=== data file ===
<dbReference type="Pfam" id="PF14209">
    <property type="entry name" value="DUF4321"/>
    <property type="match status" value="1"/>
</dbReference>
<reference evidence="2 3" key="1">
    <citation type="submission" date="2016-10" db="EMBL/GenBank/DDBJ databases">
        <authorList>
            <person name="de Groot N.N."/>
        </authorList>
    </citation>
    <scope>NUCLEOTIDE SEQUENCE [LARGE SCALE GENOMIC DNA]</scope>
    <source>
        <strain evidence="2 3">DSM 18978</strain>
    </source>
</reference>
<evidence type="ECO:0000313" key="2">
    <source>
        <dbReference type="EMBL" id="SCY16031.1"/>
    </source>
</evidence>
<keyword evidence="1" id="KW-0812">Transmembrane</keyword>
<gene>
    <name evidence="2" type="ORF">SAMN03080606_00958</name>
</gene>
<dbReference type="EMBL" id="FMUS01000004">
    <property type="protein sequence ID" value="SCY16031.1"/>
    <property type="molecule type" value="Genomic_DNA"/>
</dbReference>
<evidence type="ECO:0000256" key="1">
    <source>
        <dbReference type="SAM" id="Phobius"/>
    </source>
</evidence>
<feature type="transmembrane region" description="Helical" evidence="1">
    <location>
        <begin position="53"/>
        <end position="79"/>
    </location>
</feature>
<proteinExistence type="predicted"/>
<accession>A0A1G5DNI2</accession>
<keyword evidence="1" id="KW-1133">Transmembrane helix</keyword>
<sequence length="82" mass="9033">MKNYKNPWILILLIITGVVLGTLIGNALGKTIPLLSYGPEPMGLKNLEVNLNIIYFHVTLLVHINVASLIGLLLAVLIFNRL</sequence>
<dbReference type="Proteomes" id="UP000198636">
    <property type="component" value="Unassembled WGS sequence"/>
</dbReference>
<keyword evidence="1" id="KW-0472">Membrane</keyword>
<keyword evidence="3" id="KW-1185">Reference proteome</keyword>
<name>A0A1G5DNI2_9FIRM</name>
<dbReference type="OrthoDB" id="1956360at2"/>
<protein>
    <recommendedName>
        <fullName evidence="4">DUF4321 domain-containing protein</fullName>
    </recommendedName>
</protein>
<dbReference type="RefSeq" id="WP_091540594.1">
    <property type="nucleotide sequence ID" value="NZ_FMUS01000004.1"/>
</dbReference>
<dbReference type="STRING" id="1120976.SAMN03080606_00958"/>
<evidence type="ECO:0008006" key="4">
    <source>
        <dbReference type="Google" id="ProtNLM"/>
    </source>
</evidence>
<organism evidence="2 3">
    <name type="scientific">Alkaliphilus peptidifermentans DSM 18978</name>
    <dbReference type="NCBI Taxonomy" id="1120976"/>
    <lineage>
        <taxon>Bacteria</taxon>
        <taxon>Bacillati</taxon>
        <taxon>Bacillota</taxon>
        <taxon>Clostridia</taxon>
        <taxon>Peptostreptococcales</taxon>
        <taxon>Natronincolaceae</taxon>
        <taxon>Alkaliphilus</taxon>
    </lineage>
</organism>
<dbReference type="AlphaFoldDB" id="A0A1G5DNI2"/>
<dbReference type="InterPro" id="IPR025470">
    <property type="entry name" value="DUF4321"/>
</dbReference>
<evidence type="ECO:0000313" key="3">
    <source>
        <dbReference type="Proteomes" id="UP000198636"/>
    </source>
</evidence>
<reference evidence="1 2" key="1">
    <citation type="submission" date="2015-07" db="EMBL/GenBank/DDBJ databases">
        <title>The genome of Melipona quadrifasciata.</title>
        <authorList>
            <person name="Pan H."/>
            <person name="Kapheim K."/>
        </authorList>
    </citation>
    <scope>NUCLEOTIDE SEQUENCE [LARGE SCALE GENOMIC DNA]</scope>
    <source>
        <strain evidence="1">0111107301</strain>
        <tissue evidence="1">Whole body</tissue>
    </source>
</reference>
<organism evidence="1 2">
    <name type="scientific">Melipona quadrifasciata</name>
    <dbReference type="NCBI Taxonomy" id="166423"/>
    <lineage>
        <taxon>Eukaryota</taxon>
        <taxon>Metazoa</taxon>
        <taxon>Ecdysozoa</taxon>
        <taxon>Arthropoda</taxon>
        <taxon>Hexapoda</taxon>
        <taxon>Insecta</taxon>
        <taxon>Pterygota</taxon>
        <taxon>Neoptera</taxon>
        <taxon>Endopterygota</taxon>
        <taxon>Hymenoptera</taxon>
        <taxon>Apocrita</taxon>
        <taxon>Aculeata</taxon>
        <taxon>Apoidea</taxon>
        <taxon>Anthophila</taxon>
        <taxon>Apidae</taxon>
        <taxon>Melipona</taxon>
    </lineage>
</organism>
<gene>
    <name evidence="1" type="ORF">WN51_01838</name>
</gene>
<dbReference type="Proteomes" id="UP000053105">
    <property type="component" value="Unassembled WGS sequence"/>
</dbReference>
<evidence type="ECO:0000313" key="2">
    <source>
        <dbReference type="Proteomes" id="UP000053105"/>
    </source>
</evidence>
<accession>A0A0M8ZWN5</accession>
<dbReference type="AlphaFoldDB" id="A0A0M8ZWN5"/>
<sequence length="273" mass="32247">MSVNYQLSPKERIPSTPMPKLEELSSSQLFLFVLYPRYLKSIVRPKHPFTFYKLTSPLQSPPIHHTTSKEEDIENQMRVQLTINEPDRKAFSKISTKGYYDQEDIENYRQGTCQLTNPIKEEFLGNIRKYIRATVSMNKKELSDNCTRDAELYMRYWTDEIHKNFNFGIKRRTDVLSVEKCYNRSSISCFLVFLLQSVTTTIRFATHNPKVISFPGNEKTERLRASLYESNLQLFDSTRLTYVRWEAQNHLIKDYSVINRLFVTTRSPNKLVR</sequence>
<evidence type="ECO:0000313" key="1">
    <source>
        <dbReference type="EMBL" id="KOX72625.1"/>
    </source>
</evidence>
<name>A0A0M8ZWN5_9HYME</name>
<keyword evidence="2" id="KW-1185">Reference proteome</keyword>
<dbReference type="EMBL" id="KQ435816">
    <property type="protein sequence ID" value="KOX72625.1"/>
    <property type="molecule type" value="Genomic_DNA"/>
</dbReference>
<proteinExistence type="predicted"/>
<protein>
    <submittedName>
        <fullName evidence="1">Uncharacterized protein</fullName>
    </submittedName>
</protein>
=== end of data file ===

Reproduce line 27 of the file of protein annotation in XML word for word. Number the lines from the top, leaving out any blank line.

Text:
    <property type="molecule type" value="Genomic_DNA"/>